The South African Federation of Trade Unions is deeply disappointed, though not at all surprised, by President Ramaphosa’s State of the Nation Address in Parliament.
It reflected his conservative, pro-business view of the world and his concern to reassure wealthy investors and credit rating agencies, rather than the poor majority of South Africans.
He seems to live in different world from the rest of the country. The speech’s the most striking feature was the total gulf between the President’s optimistic reports and expectations of economic growth and job creation and the harsh realities of economic stagnation, rising unemployment, degrading levels of poverty and increasing levels of inequality that have made us the most unequal society in the world.
There was no acknowledgment of South Africa having one the sixth highest levels of unemployment in the world and the steeply rising rate of job losses. Between 2008 and 2017 jobs were disappearing at a rate of around 350 000 a year; in 2018 a million jobs disappeared.
He talked a lot about jobs for youth, yet said nothing about the grim statistic that South Africa is occupying the infamous number one spot, with the highest rate of youth unemployment in the whole world.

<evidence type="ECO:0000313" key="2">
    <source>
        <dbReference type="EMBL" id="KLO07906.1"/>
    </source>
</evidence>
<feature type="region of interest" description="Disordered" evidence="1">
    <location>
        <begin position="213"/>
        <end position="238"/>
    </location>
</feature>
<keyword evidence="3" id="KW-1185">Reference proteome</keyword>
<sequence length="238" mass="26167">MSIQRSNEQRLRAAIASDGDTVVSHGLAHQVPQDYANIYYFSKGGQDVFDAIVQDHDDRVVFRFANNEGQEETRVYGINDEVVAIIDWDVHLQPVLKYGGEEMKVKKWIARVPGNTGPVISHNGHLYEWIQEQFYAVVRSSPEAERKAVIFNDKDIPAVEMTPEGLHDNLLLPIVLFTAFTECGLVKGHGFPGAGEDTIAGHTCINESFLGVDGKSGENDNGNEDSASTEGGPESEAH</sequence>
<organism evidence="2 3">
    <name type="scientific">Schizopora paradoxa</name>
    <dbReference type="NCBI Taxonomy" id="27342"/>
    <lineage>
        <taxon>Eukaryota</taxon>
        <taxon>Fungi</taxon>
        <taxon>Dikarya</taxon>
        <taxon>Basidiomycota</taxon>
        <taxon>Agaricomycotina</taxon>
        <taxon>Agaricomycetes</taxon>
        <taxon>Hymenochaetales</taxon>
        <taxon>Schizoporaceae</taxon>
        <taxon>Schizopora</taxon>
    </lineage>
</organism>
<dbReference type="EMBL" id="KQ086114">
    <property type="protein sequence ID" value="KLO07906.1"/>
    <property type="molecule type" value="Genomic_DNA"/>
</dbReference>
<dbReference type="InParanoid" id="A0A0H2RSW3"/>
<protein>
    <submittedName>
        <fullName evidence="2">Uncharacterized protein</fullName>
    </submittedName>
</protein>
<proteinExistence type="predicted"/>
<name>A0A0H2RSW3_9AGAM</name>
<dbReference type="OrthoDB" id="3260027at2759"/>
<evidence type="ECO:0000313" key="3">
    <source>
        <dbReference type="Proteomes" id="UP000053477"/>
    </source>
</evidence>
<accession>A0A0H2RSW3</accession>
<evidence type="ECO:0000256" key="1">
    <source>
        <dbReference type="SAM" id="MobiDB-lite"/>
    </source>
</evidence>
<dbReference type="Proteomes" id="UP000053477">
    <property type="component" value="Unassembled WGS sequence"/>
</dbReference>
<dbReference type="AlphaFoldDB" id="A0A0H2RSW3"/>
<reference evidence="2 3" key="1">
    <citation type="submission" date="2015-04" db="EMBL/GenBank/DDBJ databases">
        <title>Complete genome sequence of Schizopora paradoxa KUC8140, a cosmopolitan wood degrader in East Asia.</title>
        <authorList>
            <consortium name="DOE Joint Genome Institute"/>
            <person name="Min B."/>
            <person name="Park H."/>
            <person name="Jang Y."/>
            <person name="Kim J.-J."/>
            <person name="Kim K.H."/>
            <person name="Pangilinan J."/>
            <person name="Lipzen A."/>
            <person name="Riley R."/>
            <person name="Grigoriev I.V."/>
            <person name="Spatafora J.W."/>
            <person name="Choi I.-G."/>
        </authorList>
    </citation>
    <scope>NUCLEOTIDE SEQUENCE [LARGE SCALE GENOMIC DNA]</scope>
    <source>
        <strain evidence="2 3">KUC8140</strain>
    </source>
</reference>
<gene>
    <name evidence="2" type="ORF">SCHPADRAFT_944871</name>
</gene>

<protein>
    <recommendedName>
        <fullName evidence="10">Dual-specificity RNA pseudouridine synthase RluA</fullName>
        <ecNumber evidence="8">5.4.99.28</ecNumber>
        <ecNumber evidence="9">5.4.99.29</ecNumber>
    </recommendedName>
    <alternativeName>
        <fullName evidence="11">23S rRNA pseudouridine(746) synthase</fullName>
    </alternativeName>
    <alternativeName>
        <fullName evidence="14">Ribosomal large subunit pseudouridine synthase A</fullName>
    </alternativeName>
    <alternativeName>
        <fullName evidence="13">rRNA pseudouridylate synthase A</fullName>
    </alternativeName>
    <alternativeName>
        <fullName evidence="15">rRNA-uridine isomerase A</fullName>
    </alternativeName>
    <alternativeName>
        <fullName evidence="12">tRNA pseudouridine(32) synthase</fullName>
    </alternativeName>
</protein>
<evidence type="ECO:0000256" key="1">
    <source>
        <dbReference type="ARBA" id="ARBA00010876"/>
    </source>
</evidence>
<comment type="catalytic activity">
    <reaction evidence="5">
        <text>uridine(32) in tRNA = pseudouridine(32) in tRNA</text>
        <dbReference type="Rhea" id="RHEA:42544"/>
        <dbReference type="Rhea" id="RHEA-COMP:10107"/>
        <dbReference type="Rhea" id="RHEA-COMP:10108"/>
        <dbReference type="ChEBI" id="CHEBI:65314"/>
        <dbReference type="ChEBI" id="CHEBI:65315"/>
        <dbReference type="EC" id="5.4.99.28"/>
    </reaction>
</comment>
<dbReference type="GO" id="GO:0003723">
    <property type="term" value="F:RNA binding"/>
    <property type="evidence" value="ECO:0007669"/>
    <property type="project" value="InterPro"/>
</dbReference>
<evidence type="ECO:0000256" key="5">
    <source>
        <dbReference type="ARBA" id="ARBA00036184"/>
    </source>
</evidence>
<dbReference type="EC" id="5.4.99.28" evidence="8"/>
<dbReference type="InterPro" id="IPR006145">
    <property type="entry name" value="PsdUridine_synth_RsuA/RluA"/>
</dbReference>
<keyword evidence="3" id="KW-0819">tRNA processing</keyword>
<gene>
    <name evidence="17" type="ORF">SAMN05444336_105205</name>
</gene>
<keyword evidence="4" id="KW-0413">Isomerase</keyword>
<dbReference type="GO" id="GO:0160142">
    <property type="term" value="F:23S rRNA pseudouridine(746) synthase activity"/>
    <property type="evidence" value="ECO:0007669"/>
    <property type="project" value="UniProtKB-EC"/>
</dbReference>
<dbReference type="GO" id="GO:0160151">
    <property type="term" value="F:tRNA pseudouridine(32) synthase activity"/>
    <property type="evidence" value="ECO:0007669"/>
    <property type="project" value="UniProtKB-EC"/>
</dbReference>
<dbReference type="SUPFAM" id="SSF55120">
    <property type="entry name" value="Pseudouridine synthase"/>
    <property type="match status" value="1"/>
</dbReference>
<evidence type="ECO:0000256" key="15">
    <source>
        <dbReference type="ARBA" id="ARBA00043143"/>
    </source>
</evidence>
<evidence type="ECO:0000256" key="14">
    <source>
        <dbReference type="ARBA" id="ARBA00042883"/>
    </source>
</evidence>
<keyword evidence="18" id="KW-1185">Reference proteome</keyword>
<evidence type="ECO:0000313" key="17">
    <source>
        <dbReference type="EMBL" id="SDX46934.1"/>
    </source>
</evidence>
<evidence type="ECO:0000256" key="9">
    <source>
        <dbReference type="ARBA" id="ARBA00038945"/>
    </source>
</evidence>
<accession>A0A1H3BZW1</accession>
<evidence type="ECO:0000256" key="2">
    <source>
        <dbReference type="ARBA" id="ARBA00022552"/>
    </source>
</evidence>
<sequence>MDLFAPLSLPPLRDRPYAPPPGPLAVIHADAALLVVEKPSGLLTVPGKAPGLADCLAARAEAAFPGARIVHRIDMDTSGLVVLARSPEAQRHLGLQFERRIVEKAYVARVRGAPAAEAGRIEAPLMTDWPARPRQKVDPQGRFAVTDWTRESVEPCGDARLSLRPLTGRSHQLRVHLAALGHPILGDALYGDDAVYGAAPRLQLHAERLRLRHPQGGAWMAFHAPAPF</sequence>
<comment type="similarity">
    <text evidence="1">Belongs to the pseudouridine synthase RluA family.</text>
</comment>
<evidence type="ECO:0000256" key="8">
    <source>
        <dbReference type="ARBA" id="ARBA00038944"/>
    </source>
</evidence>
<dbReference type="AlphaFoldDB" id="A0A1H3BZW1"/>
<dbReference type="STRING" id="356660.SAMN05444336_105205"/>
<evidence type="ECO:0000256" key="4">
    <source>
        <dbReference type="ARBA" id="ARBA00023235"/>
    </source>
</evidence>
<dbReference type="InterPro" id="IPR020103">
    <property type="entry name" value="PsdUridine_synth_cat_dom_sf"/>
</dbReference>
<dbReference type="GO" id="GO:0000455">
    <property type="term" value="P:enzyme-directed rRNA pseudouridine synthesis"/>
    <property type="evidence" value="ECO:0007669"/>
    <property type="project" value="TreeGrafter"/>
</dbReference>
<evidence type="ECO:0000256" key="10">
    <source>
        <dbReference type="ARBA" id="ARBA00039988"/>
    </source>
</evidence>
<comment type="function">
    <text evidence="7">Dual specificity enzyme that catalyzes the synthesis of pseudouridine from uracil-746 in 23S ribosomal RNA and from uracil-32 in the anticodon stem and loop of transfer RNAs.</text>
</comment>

He boasted about the 275 000 additional jobs promised by the Presidential Jobs Summit, but not that this is well below even the conservative National Development Plan’s 550 000 new jobs a year by 2030, and that none of these jobs have yet materialised.
Even if they do create 275 000, this will be it insufficient to cater for the annual growth in the size of the labour market, by around 2% a year, which means over 400 000 new job seekers every year. Just on these statistics the workers should realise that their situation will get even worse even if the 275 000 were to be created.
He praised the fact that South Africa has one of the world’s best social grants systems, but overlooked the fact that more and more people are forced to survive on these grants because of the rising numbers living in poverty and going to bed hungry every night.
On education he made a welcome promise to make the comprehensive ECD programme an integral part of the education system and to proceed with the process towards two years of compulsory ECD for all children before they enter grade 1.
But again there was no apparent recognition of the depth of the crisis in South Africa’s schools, including the fact that almost four in five Grade 4 pupils fall below the lowest internationally recognised level of reading literacy‚ and South Africa is last out of 50 countries in the Progress in International Reading Literacy Study.
According to a report‚ released in 2017‚ there has been no significant progress in improving children’s reading skills since the last survey five years earlier.
The emptiness of his promises to create jobs was exposed when he announced the unbundling of Eskom into three units – generation, transmission and distribution – a process which the unions have rightly agreed is a threat to thousands of jobs.